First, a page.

The temporary and permanent curtailments in the forest industry have reduced the supply of residual fibre from sawmills and plywood plants. Until the last couple of years, there was plenty of residual fibre produced from mills for other uses. The residual chips, sawdust, shavings and hog material, in the past were viewed as waste, that a primary facility (like a sawmill) needed to get rid of. That is all changing now and the value of the residual fibre is starting to increase. The shortage of residual fibre has even resulted in the increase in the grinding of logging debris to manufacture these residuals.
West Fraser Sawmill in Williams Lake recently finished a project that separates out sawdust from other residual material in the sawmilling process. Why is that important?
Chips are used in the making of pulp and paper. They should not contain any bark, dirt, burnt fibre or other contaminants. Sawdust and shavings, the fine material resulting from the sawing process, are used in making medium density fibre board and wood pellets. Hog material can vary in size and consists of bark and wood fibre, but since the end use of hog fuel is typically burning it for heat and or power generation, contaminants are less of an issue than with chips and sawdust.
West Fraser’s goal is to fully utilize all of the fibre that it brings in to its sawmills and plywood plants. The Company has been looking to further utilize its own residuals and have those residuals for their highest value. As West Fraser has a Medium Density Fibre board (MDF) plant in Quesnel, the separation of sawdust fines is seen as a priority where it feasible to do so. Planning for the project started almost two years ago to separate higher value sawdust out of putting it into lower value hog material.
Last year, sawmill Red Seal certified millwright Nico Ainley was asked to supervise the construction of the project. The two main components of the project were the installation of three new conveyors and three new sawdust bins. The ground work didn’t start until the beginning of October, later than originally planned. The first issue to deal with was putting pilings and concrete on a site where the old beehive burner used to sit at the mill. The inconsistent ground conditions necessitated the use of screw pilings in order to ensure a well anchored foundation. The late start to the project posed challenges for pouring the concrete in colder weather so heating of the forms and concrete was required so the concrete could set up properly. Bercar Construction Ltd from Williams Lake performed all of the cement work.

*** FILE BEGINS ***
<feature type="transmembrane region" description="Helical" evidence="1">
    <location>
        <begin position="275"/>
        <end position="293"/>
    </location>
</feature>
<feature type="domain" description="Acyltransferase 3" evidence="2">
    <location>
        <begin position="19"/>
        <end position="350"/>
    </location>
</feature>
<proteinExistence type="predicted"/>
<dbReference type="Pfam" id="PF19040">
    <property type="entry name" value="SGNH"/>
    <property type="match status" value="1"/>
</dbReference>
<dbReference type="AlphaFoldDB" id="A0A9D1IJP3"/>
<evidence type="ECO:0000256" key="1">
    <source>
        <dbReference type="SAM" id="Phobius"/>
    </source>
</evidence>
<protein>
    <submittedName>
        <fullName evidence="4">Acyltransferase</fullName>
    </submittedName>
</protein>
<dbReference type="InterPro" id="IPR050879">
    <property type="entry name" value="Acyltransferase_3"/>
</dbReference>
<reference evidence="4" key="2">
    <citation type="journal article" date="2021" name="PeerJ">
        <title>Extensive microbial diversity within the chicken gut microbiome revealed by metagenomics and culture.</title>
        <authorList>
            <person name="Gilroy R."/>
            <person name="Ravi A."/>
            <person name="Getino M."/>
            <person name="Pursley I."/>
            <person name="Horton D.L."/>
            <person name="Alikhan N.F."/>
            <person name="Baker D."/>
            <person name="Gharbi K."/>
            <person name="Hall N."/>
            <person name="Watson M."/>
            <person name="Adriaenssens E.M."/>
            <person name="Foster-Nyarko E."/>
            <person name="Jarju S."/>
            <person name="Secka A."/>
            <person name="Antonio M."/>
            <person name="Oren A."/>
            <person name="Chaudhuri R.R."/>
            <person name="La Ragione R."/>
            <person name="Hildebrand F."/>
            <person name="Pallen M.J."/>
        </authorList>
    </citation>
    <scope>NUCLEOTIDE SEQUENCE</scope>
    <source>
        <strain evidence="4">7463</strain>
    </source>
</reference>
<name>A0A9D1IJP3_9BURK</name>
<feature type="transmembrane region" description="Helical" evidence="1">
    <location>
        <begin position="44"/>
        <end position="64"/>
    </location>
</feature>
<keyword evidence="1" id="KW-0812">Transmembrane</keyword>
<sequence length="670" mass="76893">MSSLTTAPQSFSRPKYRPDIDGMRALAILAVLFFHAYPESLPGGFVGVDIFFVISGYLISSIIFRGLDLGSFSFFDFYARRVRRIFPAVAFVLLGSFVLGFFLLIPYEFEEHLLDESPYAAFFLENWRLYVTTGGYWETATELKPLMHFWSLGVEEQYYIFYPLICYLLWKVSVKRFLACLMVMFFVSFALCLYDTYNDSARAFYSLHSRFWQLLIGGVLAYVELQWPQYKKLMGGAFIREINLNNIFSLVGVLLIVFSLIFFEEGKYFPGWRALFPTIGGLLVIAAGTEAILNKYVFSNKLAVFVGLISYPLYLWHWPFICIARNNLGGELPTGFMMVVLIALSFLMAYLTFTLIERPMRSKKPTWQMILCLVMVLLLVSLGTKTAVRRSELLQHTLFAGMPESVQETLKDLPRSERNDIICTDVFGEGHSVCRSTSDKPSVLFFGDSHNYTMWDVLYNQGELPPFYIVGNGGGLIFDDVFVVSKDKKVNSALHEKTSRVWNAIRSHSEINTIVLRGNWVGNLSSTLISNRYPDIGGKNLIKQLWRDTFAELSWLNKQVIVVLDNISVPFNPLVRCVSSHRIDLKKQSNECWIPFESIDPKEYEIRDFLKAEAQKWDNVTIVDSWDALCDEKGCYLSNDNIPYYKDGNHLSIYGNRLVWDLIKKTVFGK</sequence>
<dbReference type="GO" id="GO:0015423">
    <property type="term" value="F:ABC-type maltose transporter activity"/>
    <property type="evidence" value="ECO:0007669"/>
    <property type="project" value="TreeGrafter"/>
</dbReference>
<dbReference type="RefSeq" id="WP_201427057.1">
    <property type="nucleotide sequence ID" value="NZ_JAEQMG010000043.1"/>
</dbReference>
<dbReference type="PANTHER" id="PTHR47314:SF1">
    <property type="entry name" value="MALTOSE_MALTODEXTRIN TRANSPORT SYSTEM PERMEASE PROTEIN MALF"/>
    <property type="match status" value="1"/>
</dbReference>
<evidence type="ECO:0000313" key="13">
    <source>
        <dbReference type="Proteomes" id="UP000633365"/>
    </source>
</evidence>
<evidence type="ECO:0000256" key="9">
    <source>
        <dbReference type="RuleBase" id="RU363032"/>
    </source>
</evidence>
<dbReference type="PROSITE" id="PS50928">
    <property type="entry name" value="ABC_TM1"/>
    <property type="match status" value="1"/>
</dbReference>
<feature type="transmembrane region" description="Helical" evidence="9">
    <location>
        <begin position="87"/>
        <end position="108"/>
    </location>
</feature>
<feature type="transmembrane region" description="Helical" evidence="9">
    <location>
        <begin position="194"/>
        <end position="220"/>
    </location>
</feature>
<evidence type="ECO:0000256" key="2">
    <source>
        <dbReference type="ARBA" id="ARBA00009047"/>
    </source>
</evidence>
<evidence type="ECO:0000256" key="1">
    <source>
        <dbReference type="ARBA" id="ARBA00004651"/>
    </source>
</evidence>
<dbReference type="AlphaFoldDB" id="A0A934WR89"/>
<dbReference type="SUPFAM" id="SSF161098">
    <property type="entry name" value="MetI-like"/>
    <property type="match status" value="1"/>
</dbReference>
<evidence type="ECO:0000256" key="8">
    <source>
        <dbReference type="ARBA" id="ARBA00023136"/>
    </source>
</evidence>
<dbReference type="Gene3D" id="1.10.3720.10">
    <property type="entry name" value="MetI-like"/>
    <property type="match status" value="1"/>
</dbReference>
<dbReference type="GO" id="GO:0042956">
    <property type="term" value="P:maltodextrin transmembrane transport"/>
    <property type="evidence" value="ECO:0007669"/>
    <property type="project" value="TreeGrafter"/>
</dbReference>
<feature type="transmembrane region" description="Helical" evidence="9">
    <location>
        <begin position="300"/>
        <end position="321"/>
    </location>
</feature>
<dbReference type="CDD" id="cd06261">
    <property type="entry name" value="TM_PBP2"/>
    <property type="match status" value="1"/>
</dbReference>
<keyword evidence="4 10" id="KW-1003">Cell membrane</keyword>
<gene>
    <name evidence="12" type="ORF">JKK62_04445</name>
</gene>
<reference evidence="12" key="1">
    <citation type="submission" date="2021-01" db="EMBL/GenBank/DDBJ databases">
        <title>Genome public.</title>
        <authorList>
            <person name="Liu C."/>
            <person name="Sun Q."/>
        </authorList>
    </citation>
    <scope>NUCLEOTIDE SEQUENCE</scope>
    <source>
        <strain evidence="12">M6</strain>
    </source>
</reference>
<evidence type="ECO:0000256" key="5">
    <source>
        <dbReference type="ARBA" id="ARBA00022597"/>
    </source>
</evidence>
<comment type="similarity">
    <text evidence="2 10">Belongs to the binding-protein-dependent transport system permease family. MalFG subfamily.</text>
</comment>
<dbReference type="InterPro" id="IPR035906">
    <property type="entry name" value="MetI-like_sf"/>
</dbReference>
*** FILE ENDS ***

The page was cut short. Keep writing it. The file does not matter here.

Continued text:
Another challenge faced was the tight quarters where the conveyors and bins had to go. The bins are right next to the log truck scales and the new conveyors had to tie in to the existing conveyor system in the sawmill. All of the work had to be done so as allow the logging trucks to continue to use the scales and the sawmill to not take any downtime.
The conveyors came assembled and the tight quarters made getting them in place a bit tricky. The sawdust bins were manufactured off site but came unassembled and had to be set up on site. Nico was very pleased that the work on the site was all done by local contractors. Fraser Construction of Williams Lake took care of all of the work of putting together and installing the bins and conveyors, electrical company D&S Electric handled all of the electrical work, and CR2 contracting made some of the platforms for the project. The crews worked mostly seven days a week from the beginning of October until the end of February and delivered a quality job that stayed on budget. These local companies perform this type of work in many locations but got to sleep in their own beds for this project.
This project gave Nico exposure to the management side of the business as this was his first supervisory role with West Fraser in his seven years with the company. He provided weekly updates to the other departments in the mill mainly focused on safety and logistical issues with while monitoring costs. West Fraser was the Prime Contractor for the project with multiple contractors on site. Nico was thankful for the advice and feedback from General Manager Sandor Buchi, Sawmill Superintendent Dean Shippit, and head electrician Keith Joriman throughout the project, and the smooth coordination with all of the supervisors and staff at the sawmill. As this project is important to West Fraser Corporately, Regional Manager Rob Baron was updated on the progress of the project on a regular basis as well.
The end result is approximately three truck loads of sawdust are going to make a high value MDF product for West Fraser, and the Williams Lake Sawmill is more fully integrated in to West Fraser’s supply chain. This will help make West Fraser Sawmill’s long term viability more certain in uncertain times.
Mauro Calabrese is a planning superintendent for West Fraser in Williams Lake.